Within the mammals, there is variation in how deeply the fetus sinks its placental teeth into the uterus. Some species are epithelochorial; the connection is entirely superficial. Others are endotheliochorial, in which the placenta pierces the uterine epithelium. And others, the most invasive, are hemochorial, and actually breach maternal blood vessels. Humans are hemochorial. All of the mammalian species that menstruate arealso hemochorial.

            That’s a hint. Menstruation is a consequence of self-defense. Femalesbuild up that thickened uterine lining to protect and insulate themselves from the greedy embryo and its selfish placenta. In species with especially invasive embryos, it’s too late to wait for the moment of implantation — instead, they build up the wall pre-emptively, before and in case of fertilization. Then, if fertilization doesn’t occur, the universal process of responding to declining progesterone levels by sloughing off the lining occurs.

          • Arekushieru

            And it really emphasizes the theory that pregnancy is not ‘natural’. If it were natural, then the there wouldn’t be such conflict between the fetus and host, especially not to such a life-threatening extent for the FEMALE.

          • goatini

            Well, that was a huge, steaming load of GOTP forced-birther (who pretends to be a “libertarian”) nonsense. To these fake “libertarians”, anyone who doesn’t agree with their BS is just not “intelligent enough” to “get it”.

            It also had a giant dose of projection of its own faults upon the innocent opposition – par for the course for GOTP forced-birthers. It’s what they do best.

          • goatini

            hahahaha “down” vote from fake “libertarian” who doesn’t like the truth.

          • Valde

            It doesn’t undercut a thing. When a man ejaculates inside a woman, he does not become enslaved.

            You cannot compare a man’s wallet to a woman’s body. Your argument didn’t undercut shit.

            Here is an analogy that you will understand: you are driving your car. You cause an accident. You have injured someone and they require blood transfusions. Either 1) you pay their hospital bills 2) they take your blood, as much as they need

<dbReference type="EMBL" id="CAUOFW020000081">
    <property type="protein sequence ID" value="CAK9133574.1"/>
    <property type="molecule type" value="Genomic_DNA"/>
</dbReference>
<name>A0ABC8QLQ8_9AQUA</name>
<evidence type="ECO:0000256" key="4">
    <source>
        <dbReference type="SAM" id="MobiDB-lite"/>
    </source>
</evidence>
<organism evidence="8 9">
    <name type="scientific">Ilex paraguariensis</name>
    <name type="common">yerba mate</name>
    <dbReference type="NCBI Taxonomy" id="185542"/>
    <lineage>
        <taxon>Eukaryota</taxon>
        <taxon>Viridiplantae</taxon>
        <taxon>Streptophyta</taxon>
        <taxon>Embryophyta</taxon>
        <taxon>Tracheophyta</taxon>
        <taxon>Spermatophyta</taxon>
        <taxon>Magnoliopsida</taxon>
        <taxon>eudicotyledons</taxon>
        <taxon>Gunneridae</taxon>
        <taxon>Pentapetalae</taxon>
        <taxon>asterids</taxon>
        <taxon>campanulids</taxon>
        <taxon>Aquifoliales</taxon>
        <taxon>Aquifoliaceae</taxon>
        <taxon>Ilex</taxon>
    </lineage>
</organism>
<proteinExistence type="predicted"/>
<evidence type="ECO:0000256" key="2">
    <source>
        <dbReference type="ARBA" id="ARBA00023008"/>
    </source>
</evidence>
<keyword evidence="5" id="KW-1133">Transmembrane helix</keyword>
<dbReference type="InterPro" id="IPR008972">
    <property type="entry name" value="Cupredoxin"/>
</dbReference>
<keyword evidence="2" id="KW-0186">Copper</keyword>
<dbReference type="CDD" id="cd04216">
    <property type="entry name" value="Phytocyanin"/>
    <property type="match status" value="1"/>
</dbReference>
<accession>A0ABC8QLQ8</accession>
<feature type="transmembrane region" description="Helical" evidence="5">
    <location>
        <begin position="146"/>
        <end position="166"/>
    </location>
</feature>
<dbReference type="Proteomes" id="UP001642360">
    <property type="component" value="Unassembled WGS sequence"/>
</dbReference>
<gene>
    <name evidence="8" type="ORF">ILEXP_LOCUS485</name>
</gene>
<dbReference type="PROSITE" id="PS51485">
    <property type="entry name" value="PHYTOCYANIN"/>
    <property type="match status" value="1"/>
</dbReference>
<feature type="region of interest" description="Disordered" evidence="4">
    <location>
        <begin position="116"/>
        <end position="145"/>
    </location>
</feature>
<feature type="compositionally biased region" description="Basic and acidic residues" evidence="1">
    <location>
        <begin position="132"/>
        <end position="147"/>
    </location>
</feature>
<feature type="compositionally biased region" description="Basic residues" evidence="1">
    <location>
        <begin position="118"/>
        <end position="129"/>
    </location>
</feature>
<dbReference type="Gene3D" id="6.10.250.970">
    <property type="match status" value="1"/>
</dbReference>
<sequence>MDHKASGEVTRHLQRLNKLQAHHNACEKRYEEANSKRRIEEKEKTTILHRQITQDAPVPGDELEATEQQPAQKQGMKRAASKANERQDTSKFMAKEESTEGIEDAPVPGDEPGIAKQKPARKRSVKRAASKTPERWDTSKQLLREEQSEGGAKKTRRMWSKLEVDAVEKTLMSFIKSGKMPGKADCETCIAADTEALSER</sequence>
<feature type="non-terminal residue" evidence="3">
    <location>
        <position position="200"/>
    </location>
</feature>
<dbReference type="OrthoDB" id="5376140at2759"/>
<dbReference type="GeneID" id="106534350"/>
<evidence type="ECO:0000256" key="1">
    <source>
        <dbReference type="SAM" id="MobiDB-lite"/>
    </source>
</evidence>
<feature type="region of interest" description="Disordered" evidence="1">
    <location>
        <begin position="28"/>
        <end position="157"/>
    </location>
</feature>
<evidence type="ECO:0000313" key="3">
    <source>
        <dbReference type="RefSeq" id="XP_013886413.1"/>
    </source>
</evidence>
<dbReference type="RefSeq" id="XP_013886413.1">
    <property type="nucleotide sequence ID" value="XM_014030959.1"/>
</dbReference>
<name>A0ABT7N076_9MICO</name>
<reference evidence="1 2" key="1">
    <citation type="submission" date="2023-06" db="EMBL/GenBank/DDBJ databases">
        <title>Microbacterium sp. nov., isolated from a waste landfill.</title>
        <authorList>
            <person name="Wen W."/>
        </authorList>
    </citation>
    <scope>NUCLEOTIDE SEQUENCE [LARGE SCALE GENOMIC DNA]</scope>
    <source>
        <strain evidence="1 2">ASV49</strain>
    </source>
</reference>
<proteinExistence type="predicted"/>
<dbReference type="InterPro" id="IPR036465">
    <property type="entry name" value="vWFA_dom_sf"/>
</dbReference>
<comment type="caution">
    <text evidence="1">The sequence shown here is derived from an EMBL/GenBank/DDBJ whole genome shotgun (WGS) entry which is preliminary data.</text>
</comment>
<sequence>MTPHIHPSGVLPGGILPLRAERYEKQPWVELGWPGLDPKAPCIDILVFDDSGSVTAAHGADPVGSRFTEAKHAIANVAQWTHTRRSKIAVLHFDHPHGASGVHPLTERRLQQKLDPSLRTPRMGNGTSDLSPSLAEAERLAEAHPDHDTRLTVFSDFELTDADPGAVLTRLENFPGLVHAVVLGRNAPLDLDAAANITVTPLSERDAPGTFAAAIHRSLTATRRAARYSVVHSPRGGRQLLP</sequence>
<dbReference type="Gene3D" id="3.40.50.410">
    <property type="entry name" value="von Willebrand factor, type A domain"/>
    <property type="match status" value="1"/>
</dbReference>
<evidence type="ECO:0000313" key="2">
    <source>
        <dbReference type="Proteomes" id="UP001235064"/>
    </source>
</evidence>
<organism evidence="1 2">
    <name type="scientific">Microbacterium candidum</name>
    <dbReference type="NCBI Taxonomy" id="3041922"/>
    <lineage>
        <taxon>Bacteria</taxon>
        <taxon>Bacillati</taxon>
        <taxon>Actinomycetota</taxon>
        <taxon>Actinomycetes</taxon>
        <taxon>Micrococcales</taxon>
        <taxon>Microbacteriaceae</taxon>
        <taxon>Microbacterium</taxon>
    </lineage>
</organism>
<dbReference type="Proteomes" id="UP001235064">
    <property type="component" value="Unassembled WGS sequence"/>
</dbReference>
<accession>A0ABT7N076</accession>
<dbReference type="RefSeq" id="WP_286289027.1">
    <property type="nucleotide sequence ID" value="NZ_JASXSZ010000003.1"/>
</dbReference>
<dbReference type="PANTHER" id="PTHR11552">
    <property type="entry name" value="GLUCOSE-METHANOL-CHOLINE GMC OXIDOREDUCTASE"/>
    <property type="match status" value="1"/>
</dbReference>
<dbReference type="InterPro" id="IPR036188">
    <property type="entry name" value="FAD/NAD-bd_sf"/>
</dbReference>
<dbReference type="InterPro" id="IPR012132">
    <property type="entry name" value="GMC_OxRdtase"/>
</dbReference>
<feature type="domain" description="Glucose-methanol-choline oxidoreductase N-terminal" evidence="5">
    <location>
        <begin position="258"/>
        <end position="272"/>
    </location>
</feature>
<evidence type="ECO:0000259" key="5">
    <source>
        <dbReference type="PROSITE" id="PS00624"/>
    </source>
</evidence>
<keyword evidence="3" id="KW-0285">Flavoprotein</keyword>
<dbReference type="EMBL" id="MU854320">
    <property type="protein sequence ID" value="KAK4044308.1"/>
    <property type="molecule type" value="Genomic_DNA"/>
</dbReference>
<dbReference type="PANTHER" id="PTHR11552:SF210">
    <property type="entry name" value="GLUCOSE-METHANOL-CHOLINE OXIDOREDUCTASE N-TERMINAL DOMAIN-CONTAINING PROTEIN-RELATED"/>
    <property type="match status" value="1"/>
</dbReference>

#2 = forced pregnancy

            #1 = wallet

            big fucking difference

          • goatini

            I notice that the very simple and basic precept of “Don’t want to be a dad? Then ALWAYS wear a condom” is missing from the above diatribe. ANYONE who doesn’t want to be a parent should use contraception, and that includes men.

          • Melooley

            Remember, contraception can fail, so we shouldn’t just be telling men to wear a condom–although, yes, we should be telling men and women that contraceptives are your best bet for avoiding unintended pregnancy. The other half of the message is: Don’t have sex with someone who would react to an unintended pregnancy in a way you don’t want! If you are an anti-choice male, then DON’T PUT YOUR PENIS IN A WOMAN THAT SUPPORTS ABORTION RIGHTS. Boom. Problem solved.

            This seems to be so obvious that we pro-choice folk forget to mention it, but it really does seem to boggle the mind of the anti-choice crowd: you can discuss how you’d deal with an unintended pregnancy before you have sex, and you can use that discussion to decide whether or not to have sex with that partner.

          • Arekushieru

            Me, too. It’s a form of entrapment based on biological sex. Unless you happen to be a post-op transman. And it’s the most SICKENING, HEINOUS, and EGREGIOUS form of entrapment, I find.

          • fiona64

            Ugh. I just discovered (through reading her history) that, of all things, this individual supports the Ron Paul homeschool curriculum. So, she’s a Teabircher on top of everything else … and favors keeping her children just as ignorant as she is.

            I weep for the future. I truly, truly do.